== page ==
Jennie K Ormson

Stronger Relationships, Stronger Legacy

The Gift of Screwing Up

Do you ever have those less than stellar parenting moments that lead you to wonder if your kids will be telling a therapist all about you in 30 years? Do you worry that you’re screwing up your kids? Let me assure you, an occasional raised voice or an episode when your kids see you in tears is not the kind of thing they’ll talk about years later on a therapist’s sofa.

When people need to seek help to deal with childhood scars it’s usually to address a far more serious pattern or incident. Issues such as years of physical abuse, belittling, humiliating, and shaming are brought up. Incidents such as witnessing violence or being woken in the middle of the night to the sounds of roaring rage, or yanked out of bed to do chores, or take flight. Parents engaged in these types of battles don’t often pause to worry about the impact on their children. Even in these extreme cases, once the children grow into adulthood and process their memories and resulting beliefs, there is immense resilience. They courageously halt the legacy of abuse and neglect.

Many kind, thoughtful parents I work with worry that their imperfect parenting will mess up their kids. Here’s what will actually happen: our imperfect parenting will result in imperfect kids. In other words, they’ll be human. What a great gift we can give our kids: the gift of demonstrating that we can mess up, make it better, and carry on. Passing on the plague of perfectionism is a crummy legacy.

Think of it like this:

I screwed up ≠ I am a screw up

I screwed up = I am human

When we demand perfectionism of ourselves we’re modeling an impossible standard for our kids. It’s not based on joy or growth or humour. It’s punishing and relentless. Let your shoulders drop. Take a deep breath. Leave the housework and the laundry, put down your phone and snuggle up on the sofa with your kids. Heck, snuggle up on the sofa by yourself with a cup of tea and a fantastic book. But please don’t make it a self-help book. Don’t jump on that relentless pursuit to Be Better. Personal growth and development is a fabulous goal, hopefully a lifelong one. But what often happens is that we’re so focused on growth that we forget that sometimes growth happens in the quiet moments of reflection and relaxation. Moments when we stop worrying about messing up.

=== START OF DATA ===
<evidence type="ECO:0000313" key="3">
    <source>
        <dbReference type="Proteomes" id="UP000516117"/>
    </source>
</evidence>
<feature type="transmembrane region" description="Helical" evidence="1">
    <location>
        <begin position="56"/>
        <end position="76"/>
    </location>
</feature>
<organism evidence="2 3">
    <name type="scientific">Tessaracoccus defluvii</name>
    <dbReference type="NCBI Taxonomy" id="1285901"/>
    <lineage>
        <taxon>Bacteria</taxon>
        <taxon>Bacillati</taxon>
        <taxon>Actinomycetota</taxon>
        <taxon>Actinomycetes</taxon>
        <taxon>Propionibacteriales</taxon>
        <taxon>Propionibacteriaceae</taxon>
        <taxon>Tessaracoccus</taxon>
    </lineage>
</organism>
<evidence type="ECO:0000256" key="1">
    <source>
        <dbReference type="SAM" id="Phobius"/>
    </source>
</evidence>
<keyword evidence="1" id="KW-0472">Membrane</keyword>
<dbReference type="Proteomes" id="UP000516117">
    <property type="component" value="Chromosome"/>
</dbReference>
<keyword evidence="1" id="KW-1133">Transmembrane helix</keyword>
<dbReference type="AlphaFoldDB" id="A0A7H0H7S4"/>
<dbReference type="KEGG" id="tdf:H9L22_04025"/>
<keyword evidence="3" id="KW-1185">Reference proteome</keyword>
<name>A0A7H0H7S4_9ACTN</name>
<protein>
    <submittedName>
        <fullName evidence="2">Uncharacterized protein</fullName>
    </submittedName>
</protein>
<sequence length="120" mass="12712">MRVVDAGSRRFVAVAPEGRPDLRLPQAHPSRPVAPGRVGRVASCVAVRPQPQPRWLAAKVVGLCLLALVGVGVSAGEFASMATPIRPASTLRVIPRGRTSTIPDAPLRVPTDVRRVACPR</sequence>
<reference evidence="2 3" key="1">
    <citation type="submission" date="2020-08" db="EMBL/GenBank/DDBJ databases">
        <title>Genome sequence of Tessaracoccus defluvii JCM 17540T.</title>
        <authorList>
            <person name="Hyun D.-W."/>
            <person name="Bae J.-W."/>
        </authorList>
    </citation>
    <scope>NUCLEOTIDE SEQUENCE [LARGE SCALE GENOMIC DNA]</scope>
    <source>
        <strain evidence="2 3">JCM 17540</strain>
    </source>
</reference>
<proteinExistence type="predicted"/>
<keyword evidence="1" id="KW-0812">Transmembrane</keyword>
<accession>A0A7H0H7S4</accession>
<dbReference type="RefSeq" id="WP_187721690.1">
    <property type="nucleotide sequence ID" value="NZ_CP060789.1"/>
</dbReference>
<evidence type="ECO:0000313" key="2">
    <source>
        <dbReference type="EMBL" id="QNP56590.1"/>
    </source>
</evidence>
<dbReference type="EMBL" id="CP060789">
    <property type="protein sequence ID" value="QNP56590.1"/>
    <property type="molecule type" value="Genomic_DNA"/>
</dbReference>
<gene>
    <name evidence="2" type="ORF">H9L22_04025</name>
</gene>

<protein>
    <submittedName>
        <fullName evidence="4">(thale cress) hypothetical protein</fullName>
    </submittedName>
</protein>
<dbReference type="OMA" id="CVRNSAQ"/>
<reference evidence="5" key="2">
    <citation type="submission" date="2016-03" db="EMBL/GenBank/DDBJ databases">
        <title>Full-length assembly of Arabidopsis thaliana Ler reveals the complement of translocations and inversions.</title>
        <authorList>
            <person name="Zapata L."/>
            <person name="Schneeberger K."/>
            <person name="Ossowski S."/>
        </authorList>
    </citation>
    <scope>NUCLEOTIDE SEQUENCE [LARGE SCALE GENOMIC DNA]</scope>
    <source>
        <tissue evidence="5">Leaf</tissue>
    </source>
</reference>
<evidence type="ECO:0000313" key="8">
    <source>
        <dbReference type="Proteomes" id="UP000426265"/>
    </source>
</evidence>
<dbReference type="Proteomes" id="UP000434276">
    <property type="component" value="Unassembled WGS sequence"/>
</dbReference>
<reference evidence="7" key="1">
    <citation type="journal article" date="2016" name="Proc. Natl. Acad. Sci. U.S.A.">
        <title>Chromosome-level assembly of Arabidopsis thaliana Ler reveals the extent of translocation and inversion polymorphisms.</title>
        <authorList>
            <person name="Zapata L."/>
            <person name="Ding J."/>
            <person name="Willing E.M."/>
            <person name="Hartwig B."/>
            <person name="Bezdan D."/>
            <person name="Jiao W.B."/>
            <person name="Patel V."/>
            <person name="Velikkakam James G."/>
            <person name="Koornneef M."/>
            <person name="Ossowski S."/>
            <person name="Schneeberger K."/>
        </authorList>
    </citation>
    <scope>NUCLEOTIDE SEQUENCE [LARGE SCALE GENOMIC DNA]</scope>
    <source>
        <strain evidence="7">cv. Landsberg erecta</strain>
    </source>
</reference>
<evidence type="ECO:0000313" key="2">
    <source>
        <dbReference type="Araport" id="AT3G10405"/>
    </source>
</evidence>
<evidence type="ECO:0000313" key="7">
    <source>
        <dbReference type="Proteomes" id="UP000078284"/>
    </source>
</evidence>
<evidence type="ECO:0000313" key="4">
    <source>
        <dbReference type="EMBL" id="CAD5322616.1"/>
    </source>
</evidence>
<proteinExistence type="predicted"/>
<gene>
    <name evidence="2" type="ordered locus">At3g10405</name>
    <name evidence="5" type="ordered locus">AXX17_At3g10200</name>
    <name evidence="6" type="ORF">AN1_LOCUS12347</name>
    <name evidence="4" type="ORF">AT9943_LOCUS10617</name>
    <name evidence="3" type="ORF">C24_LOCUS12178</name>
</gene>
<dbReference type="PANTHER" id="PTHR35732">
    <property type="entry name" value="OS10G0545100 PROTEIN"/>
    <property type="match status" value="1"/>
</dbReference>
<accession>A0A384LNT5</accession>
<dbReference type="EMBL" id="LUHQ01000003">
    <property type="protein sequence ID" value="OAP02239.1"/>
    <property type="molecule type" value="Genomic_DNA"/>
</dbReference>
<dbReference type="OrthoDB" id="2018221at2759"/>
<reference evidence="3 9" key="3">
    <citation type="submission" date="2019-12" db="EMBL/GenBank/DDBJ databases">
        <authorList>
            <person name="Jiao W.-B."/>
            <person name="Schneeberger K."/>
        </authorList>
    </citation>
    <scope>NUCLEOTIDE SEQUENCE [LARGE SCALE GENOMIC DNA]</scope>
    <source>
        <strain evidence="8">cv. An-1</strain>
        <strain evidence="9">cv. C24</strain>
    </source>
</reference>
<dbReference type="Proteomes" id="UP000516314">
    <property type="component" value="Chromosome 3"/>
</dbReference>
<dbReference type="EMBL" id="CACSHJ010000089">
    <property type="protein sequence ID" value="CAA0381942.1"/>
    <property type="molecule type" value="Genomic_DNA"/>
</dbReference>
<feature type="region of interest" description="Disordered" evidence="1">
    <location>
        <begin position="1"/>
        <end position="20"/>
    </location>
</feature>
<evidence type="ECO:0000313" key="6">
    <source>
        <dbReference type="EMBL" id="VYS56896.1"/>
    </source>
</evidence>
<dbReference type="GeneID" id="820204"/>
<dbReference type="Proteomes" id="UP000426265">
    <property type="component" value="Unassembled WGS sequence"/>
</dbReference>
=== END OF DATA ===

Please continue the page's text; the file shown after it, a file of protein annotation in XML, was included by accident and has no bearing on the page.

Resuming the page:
In an ironic twist, I’m as guilty of this as anyone. This past year I’ve been building an online presence to reach more people in an attempt share what I’ve learned at The Nook. I’ve seen phenomenal results; lives transformed when people develop the skills they need to have better relationships. I want to share this message far and wide to help people breathe new life into their relationships and pass on healthy relational skills. However, learning how to run an online business has been a STEEP learning curve for me and I’m hungry for more information. As a result, every minute that I’m not with my kids, my partner, or my clients I’m voraciously reading and learning. I do become relentless. Taking my own medicine is tough. I prefer the approach of “do as I say, not as I do”.

 

So here’s a deal I’ll strike with you: I’ll step away from the business books and the urgency to share my skills my broadly, and you’ll step away from the pursuit of perfection. We’ll both slow down and build in some relaxation – whatever that may look like. As we do this for our own pleasure, we’ll also be modeling an important element for our kids. We’re allowed to build delights into our days. We’re allowed to play before work once in a while. It doesn’t make us a screw up. It makes us human. Humans who are making time to enjoy the one life we have.

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